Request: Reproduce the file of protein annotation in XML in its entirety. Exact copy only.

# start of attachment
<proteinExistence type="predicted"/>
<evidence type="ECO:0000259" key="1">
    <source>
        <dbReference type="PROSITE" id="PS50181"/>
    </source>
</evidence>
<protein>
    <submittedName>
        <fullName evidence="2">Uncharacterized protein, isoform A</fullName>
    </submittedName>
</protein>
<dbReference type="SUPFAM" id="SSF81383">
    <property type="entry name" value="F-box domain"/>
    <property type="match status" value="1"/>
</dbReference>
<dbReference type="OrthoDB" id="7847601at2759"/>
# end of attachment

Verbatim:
<proteinExistence type="predicted"/>
<evidence type="ECO:0000259" key="1">
    <source>
        <dbReference type="PROSITE" id="PS50181"/>
    </source>
</evidence>
<protein>
    <submittedName>
        <fullName evidence="2">Uncharacterized protein, isoform A</fullName>
    </submittedName>
</protein>
<dbReference type="SUPFAM" id="SSF81383">
    <property type="entry name" value="F-box domain"/>
    <property type="match status" value="1"/>
</dbReference>
<dbReference type="OrthoDB" id="7847601at2759"/>